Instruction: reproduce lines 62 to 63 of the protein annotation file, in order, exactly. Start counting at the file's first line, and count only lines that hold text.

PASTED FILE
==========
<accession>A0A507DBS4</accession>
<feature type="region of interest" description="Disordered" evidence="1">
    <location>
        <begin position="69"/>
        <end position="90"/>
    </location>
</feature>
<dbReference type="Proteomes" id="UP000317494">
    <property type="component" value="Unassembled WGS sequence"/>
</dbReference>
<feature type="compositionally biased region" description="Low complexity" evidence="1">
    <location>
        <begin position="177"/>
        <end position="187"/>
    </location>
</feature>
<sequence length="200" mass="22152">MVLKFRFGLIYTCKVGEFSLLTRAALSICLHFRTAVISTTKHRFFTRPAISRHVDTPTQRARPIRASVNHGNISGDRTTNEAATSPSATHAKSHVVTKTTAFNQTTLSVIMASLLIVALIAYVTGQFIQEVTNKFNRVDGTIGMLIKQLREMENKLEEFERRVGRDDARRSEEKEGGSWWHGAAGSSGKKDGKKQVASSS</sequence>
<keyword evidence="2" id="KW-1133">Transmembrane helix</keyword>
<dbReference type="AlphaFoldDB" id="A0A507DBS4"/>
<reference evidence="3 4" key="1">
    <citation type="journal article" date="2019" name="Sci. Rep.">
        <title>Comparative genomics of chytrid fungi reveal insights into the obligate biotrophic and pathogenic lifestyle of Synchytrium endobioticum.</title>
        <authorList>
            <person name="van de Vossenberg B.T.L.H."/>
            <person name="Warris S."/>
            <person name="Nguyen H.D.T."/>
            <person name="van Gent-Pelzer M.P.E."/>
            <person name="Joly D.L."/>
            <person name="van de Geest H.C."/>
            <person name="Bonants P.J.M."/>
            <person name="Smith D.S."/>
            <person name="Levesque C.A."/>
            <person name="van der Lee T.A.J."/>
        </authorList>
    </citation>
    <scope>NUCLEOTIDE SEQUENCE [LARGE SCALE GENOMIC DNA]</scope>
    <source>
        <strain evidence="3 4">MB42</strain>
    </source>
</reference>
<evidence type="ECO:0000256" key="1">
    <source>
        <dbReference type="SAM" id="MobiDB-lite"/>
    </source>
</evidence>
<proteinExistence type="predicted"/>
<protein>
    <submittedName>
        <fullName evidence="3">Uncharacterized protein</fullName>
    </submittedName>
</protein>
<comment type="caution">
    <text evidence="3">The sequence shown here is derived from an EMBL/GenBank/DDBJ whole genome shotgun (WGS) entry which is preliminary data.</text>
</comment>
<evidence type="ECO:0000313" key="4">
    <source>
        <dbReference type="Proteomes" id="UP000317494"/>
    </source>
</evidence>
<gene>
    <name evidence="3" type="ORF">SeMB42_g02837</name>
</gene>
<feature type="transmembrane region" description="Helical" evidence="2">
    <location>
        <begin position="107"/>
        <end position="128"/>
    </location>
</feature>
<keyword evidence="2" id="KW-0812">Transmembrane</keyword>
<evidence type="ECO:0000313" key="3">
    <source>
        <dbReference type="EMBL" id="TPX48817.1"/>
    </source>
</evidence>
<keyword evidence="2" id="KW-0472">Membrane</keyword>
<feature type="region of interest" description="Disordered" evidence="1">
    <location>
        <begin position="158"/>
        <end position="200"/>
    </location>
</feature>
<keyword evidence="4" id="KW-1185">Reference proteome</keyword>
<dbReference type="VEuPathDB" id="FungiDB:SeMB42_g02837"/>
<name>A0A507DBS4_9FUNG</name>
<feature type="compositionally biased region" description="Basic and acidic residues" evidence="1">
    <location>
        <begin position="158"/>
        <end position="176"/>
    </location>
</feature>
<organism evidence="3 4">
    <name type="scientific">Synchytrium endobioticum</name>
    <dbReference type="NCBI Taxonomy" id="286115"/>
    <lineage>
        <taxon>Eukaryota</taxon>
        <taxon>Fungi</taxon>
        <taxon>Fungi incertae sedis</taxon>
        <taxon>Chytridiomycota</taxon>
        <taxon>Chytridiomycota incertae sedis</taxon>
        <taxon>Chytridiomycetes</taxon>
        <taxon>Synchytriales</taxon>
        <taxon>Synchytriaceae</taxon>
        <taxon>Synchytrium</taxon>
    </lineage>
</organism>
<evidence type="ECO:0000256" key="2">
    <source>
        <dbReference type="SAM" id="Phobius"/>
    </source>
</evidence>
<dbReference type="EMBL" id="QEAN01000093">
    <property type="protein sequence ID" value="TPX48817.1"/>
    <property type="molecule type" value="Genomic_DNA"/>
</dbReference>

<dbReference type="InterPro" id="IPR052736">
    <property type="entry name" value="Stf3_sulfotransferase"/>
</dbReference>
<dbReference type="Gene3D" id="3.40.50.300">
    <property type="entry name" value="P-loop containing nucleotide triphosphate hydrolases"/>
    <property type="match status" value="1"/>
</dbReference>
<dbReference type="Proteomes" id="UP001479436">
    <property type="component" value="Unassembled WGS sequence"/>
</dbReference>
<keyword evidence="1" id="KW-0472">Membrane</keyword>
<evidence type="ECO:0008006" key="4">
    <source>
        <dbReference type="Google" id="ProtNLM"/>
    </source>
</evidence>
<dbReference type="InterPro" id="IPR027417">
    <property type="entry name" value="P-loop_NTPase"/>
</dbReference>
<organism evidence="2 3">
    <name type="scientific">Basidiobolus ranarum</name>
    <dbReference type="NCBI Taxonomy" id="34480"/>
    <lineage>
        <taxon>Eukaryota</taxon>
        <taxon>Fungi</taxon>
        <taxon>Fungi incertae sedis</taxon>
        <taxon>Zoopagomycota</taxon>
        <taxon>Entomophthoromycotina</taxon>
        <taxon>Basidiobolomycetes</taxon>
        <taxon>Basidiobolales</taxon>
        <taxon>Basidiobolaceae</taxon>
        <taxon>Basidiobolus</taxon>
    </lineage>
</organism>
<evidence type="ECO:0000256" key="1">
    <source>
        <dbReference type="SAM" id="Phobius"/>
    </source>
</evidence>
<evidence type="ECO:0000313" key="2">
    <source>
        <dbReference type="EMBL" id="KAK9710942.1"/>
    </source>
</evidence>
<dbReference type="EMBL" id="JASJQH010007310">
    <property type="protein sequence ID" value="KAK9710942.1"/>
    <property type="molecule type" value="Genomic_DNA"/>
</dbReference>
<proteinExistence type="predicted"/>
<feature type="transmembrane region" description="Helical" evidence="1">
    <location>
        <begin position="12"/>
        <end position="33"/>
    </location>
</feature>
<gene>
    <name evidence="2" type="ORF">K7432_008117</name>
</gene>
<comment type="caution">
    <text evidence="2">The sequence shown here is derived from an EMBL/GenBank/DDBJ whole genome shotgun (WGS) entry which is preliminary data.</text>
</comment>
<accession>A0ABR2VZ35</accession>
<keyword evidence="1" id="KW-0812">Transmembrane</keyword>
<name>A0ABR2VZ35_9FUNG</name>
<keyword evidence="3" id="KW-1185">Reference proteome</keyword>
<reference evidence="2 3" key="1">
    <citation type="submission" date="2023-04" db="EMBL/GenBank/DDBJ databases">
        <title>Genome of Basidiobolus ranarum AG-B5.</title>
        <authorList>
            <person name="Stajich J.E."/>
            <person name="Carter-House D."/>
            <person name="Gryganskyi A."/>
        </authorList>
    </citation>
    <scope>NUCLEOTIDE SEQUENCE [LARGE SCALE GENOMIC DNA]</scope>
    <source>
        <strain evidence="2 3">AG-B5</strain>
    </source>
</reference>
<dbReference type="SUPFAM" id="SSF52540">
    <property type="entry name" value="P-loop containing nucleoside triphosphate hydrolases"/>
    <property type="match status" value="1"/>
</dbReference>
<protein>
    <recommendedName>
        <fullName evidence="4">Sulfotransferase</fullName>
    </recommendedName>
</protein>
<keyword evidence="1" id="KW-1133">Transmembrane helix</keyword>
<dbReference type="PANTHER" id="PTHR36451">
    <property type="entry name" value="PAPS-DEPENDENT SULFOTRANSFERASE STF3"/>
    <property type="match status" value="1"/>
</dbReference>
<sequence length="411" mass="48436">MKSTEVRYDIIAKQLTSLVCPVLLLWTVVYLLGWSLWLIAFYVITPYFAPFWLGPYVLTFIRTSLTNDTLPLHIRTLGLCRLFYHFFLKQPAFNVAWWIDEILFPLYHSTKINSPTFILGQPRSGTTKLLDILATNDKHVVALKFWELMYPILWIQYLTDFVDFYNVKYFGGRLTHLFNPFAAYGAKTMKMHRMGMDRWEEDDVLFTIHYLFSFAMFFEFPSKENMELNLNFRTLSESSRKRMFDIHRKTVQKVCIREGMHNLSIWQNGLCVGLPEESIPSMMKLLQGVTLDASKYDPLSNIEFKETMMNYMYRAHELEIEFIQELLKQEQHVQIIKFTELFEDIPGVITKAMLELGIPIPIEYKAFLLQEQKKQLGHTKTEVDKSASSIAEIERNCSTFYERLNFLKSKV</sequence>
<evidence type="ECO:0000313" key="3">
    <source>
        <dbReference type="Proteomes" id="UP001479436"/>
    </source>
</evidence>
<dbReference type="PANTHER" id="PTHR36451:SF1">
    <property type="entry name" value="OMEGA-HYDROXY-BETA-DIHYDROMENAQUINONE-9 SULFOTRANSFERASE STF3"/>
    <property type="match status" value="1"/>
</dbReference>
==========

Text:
</gene>
<feature type="transmembrane region" description="Helical" evidence="2">